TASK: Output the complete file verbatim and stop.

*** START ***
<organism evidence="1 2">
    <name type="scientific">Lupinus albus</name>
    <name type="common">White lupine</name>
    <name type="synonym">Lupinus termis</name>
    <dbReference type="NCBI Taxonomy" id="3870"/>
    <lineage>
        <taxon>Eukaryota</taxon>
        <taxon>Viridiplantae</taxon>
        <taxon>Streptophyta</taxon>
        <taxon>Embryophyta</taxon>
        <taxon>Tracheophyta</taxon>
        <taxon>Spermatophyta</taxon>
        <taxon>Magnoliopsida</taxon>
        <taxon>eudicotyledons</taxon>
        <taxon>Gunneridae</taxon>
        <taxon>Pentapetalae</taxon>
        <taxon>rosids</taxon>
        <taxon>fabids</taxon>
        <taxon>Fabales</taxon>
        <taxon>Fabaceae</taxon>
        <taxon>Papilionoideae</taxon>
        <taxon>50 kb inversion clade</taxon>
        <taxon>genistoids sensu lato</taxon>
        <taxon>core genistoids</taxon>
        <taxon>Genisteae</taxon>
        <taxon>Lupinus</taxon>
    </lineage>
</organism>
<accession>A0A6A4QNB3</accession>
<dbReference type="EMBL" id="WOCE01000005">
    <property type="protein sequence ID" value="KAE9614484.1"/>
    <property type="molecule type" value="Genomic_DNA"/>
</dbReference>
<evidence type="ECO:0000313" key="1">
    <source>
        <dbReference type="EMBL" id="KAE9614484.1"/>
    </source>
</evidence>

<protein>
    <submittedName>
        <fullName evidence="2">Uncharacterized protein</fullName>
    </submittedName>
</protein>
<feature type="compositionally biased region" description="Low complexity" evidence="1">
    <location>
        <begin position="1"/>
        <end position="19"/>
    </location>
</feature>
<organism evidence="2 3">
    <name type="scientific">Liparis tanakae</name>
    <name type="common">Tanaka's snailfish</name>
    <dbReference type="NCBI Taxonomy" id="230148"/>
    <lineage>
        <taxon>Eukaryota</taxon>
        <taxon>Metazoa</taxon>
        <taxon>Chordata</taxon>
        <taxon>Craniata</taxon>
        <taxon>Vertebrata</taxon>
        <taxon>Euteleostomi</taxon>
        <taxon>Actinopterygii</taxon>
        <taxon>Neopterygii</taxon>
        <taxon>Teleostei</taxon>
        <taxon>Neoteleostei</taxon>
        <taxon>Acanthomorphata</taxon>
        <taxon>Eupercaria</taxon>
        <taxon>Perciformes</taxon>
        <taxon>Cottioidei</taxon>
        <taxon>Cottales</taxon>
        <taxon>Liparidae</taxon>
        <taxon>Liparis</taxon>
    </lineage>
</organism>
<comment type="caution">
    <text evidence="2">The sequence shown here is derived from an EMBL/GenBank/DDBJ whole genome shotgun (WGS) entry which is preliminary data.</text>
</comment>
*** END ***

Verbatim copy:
<organism evidence="1 2">
    <name type="scientific">Lupinus albus</name>
    <name type="common">White lupine</name>
    <name type="synonym">Lupinus termis</name>
    <dbReference type="NCBI Taxonomy" id="3870"/>
    <lineage>
        <taxon>Eukaryota</taxon>
        <taxon>Viridiplantae</taxon>
        <taxon>Streptophyta</taxon>
        <taxon>Embryophyta</taxon>
        <taxon>Tracheophyta</taxon>
        <taxon>Spermatophyta</taxon>
        <taxon>Magnoliopsida</taxon>
        <taxon>eudicotyledons</taxon>
        <taxon>Gunneridae</taxon>
        <taxon>Pentapetalae</taxon>
        <taxon>rosids</taxon>
        <taxon>fabids</taxon>
        <taxon>Fabales</taxon>
        <taxon>Fabaceae</taxon>
        <taxon>Papilionoideae</taxon>
        <taxon>50 kb inversion clade</taxon>
        <taxon>genistoids sensu lato</taxon>
        <taxon>core genistoids</taxon>
        <taxon>Genisteae</taxon>
        <taxon>Lupinus</taxon>
    </lineage>
</organism>
<accession>A0A6A4QNB3</accession>
<dbReference type="EMBL" id="WOCE01000005">
    <property type="protein sequence ID" value="KAE9614484.1"/>
    <property type="molecule type" value="Genomic_DNA"/>
</dbReference>
<evidence type="ECO:0000313" key="1">
    <source>
        <dbReference type="EMBL" id="KAE9614484.1"/>
    </source>
</evidence>

<protein>
    <submittedName>
        <fullName evidence="2">Uncharacterized protein</fullName>
    </submittedName>
</protein>
<feature type="compositionally biased region" description="Low complexity" evidence="1">
    <location>
        <begin position="1"/>
        <end position="19"/>
    </location>
</feature>
<organism evidence="2 3">
    <name type="scientific">Liparis tanakae</name>
    <name type="common">Tanaka's snailfish</name>
    <dbReference type="NCBI Taxonomy" id="230148"/>
    <lineage>
        <taxon>Eukaryota</taxon>
        <taxon>Metazoa</taxon>
        <taxon>Chordata</taxon>
        <taxon>Craniata</taxon>
        <taxon>Vertebrata</taxon>
        <taxon>Euteleostomi</taxon>
        <taxon>Actinopterygii</taxon>
        <taxon>Neopterygii</taxon>
        <taxon>Teleostei</taxon>
        <taxon>Neoteleostei</taxon>
        <taxon>Acanthomorphata</taxon>
        <taxon>Eupercaria</taxon>
        <taxon>Perciformes</taxon>
        <taxon>Cottioidei</taxon>
        <taxon>Cottales</taxon>
        <taxon>Liparidae</taxon>
        <taxon>Liparis</taxon>
    </lineage>
</organism>
<comment type="caution">
    <text evidence="2">The sequence shown here is derived from an EMBL/GenBank/DDBJ whole genome shotgun (WGS) entry which is preliminary data.</text>
</comment>